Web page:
I have a confession and an apology to make. I think I may have helped screw most of you up. Or at least a lot of people in my generation did. I am very sorry for what "we have done and what we have left undone."
I am a 47-year-old who recently stumbled upon your website. What a relief! I thought for sure that we Christians of the last 25 or 30 years had completely messed up the next generation with our nasty, silly, political hackery and our total disregard for those less fortunate than we are—even though we were that fortunate only by the grace of God, whom we professed and proselytized about to any and all.
Instead, I found a group of younger, second-generation evangelical Christians who have understood that their parents (us) had screwed up, and that wasn’t the point. The point was that God is greater than any of our silliness—God is what is important, and God is both our strength and our balance.
In reading the website, I am seeing a sense of recovery from and an ownership of the mantle of Christianity and its leadership. I certainly understand the "recovery" from religion part. As a young man, I, too, considered myself like that, in the archetypical sense of being a "recovering Catholic." I had to come to God in my own way, in my own time. But as I went through that, I also started noticing the parts that Catholics did right as much or more than what they did wrong, those things that drove me out of the Church. I see that kind of acceptance and reflection here. That gives me much hope that the next generation will do a much better job than we did.
We had been living through some very heady times, in a way. We were at the confluence of the right idea, the right set of people, the right demographics, the right technologies and the right time in history. And we blew all to hell. Almost literally. What I am referring to is the evangelical movement of the last 30 years or so. It was, to me, a revelation. This is what loving God could be like. This is what God has in store for me. This makes sense in my life. Ah, but then just look what we did with it.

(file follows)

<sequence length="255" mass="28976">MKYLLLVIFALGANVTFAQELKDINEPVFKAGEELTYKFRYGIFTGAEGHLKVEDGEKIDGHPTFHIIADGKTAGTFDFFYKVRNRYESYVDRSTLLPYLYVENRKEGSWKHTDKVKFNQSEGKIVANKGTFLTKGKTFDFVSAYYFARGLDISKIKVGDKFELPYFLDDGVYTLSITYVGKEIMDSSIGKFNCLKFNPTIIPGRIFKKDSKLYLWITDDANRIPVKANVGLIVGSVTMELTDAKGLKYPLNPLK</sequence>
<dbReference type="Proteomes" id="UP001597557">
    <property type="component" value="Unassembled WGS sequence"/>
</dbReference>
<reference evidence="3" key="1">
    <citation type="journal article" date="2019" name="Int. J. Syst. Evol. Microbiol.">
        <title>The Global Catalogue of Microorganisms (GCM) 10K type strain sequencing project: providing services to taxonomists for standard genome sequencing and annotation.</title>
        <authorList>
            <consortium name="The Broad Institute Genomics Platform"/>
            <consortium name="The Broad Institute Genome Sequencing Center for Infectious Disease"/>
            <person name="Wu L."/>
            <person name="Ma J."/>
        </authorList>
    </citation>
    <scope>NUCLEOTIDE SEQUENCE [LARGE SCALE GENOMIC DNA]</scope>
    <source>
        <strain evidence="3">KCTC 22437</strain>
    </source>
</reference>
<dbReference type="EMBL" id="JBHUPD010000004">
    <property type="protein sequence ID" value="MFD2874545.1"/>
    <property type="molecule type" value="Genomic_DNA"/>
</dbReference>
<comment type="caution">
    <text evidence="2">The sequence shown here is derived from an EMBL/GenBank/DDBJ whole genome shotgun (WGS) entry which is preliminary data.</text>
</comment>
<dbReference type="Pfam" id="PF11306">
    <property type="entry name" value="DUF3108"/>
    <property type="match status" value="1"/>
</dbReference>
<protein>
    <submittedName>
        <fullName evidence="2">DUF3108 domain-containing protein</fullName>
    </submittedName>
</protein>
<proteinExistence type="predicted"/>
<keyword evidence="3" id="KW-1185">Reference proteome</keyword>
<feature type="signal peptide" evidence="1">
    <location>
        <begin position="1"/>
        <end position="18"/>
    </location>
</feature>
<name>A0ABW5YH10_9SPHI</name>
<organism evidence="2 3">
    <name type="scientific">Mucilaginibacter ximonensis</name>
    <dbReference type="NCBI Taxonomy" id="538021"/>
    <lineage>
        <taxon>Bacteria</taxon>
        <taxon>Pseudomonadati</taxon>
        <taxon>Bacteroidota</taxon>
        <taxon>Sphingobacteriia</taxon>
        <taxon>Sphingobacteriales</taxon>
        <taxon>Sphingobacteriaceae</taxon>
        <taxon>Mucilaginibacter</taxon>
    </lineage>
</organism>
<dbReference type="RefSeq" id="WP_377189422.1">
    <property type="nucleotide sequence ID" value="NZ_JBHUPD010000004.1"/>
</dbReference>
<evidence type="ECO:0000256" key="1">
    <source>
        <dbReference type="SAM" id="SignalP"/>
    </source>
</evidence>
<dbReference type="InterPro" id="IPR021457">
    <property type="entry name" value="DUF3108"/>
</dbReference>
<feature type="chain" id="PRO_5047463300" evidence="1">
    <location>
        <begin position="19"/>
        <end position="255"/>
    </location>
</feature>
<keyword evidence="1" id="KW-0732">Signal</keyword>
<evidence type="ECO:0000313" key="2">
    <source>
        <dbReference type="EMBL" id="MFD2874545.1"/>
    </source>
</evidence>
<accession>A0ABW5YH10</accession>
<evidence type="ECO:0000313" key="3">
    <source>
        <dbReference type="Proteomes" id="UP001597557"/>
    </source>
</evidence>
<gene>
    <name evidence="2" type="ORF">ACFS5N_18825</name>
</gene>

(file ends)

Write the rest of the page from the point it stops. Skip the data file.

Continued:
When did the politics of prayer become more important than helping the poor? When did legislating about evolution on a state level become more important than living according to God’s tenant of loving your neighbor as yourself? I’ll tell you when. It happened when we found out it was really hard to do those things. We had developed enough political strength in numbers and fervor for the things that don’t matter. We had not found the way in our hearts for the things that do matter.
Unfortunately, that is part of your legacy, and it is my dishonor. In some sense, it was because many of us were babies in our faith, as in the first in our families to really try to live in this new paradigm. We did not have that legacy in front of us to show us the way. So we made a lot of mistakes that come with having power and conviction, but not necessarily the reflection that we needed.
But, we may have given you some opportunities and gifts that you can use. Obviously, you can learn from our mistakes. You can also use our base, our connections, our current political power to your advantage.
So, I ask of you now, please take the ball and run with it. We have taken it thus far. You could even say we fumbled it. You will run in a different direction. You will trip and fall. But, if this site and other things that I have seen in the last few years are any indication, you are running toward God. That is all I can ask.[Tom E. Boland is a 47-year-old guy who has seen this stuff in his life.]
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